Being able to improvise a piano solo is one of the most satisfying and impressive skills for any pianist to have in their toolbox. Not only does the ability to improvise make playing with others all the more fun, but it also allows you to explore music in an entirely new manner, allowing you to create your own unique expressions of musical creativity.
Improvisation is a skill that is mostly learned over time and dedicated practice, but if you are looking to improve your skills, or even just to get started with improvising these quickfire tips will give you some great inspiration to help you begin your journey! Be it for performing, composition or if you are simply looking for a fun way to rethink your practice structure, look no further and get started with improvising today!
Getting Started With Improvising
For many pianists, we often find ourselves bound to the constraints of the material that is put in front of us. Where many mostly focus on learning specific repertoire, the ability to improvise allows you to add your own spin and unique flare to both iconic pieces or even your own creations. The best thing about improvisation is that it can be applied to almost all styles of piano playing, be it jazz, pop, classical or any other genre.
In order to get started with improvising, one exercise we like to do is to start by finding a chord pattern that you like and singing along some improvised lines that you think might sound nice. Play around with the root notes and sing along accordingly, singing or humming along with your improvisation. If you are finding this too overwhelming, don’t be afraid to start with just a single root note on your left hand and humming a tune you think might work.
This exercise may seem silly at first by over time will help you realise if the improvisation fits well with what you are trying to achieve. This will make you realise any notes or rhythms that feel out of place, as well as help your understanding of how different notes and chord patterns work together.
Playing With Constraints
Many pianists often struggle with the idea of improvisation because either it feels: Too overwhelming or too boring. If you find it too overwhelming it is likely because you haven’t given yourself enough constraint and if it feels too boring, it’s likely you are overthinking your playing.
One great challenge to begin improvising is to create an improvisation using just three notes. By constricting your playing to just three notes it allows you to play around with three concepts that are perfect for improvising: Musical instinct (what works and what doesn’t), Rhythm (How the improvisation should feel) and finally your use of repetitions.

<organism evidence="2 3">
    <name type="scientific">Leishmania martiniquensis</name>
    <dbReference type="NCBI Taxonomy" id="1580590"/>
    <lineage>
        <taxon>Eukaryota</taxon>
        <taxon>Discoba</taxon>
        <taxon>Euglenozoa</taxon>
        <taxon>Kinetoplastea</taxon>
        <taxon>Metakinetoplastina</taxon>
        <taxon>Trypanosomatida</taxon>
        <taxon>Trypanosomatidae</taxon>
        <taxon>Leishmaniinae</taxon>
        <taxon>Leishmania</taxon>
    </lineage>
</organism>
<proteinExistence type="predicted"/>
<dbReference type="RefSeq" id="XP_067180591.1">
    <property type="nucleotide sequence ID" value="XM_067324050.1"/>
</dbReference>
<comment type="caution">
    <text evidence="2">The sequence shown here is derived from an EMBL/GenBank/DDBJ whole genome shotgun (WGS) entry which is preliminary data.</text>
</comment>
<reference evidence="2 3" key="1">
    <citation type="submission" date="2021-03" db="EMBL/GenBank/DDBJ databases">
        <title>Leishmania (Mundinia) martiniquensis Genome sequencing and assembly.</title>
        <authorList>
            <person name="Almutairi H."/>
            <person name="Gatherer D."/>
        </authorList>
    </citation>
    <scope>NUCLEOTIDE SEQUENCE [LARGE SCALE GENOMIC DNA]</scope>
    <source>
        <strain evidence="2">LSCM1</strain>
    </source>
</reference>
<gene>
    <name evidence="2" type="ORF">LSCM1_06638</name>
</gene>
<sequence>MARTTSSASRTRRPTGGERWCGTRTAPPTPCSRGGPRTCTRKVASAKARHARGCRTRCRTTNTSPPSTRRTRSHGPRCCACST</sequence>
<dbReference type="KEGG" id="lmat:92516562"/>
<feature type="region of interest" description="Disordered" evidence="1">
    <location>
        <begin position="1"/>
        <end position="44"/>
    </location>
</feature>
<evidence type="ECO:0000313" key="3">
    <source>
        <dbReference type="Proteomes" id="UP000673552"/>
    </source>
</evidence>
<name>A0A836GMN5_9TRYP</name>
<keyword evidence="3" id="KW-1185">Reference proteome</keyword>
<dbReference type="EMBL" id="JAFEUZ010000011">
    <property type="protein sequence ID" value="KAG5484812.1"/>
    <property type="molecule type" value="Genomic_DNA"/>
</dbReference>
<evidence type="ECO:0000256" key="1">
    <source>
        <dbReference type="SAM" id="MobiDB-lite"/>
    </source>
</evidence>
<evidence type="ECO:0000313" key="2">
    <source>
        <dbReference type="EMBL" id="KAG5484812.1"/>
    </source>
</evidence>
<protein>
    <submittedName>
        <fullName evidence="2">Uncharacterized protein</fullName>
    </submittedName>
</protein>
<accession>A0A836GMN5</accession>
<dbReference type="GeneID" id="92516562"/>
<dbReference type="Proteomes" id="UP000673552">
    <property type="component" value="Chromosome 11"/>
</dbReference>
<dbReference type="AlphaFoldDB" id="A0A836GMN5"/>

That third point may need further explanation, but it is often forgotten that repetition is a good thing in music, think about almost any famous song or piece, they almost always have repeated verses, choruses or passages of music that help enhance the overall composition. With fewer notes to choose from you’re going to be forced to repeat yourself more, which is great backbone for improvisation.
Once you have embraced how constraints can actually improve your musical freedom you will find that improvisation is not only far easier, but also far more enjoyable instead of being overwhelming.
Learning How To Improvise
Whilst the more seasoned improvisationalist may be to simply make up tunes on the fly, for those just looking to get started it is a good idea to try transcribing your improvisations.
Too often as musicians do we make up an improvisation or pattern that we love, go away for a few minutes and then completely forget what you just played. It may seem counterintuitive at first, but writing improvisations down will help you internalise them for future use and mean that you can tap into them as and when you need them.
Another way of learning improvisation is simply to slow things down to understand what you are playing and why it does or doesn’t work. If you are still unsure here, take things a step further and break down your improvisation hand by hand. Many people focus purely on the right hand for melody when first improvising, but it may in fact be the left hand that is throwing the improvisation out of kilter. Focus on the piece as a whole and begin experimenting with different chord progressions or scales to experiment with what you do and don’t like.
Practice Makes Perfect
In the same way that we all make mistakes when learning any piece of repertoire, it is not uncommon to make mistakes or feel a little silly when first learning how to improvise. Instead of getting frustrated or annoyed with these mistakes, embrace them! Don’t worry about ‘getting it right’ straight away as true improvisation technique can take a lifetime to master, however know that with every improvisation, you are developing your skills and finding your own unique voice.
Exploring New Genres
Once you are comfortable with the basics of improvisation in a genre that you enjoy, it is a great exercise to try improvising something in a style that you would never normally play, for example if you like classical, try making up a jazz piece or vice versa. This exercise will not only help you develop your skills as a more holistic pianist, but will actually help better your improvisations in your favourite styles of music as you will be able to apply different genres to your own, giving them their own unique twist!
Have you ever tried improvising? We would love to hear what creations you can come up with! Share your sound with us on social media here, or if you are looking to upgrade or part exchange your current piano, our experts would love to help! Visit our showroom or contact us today!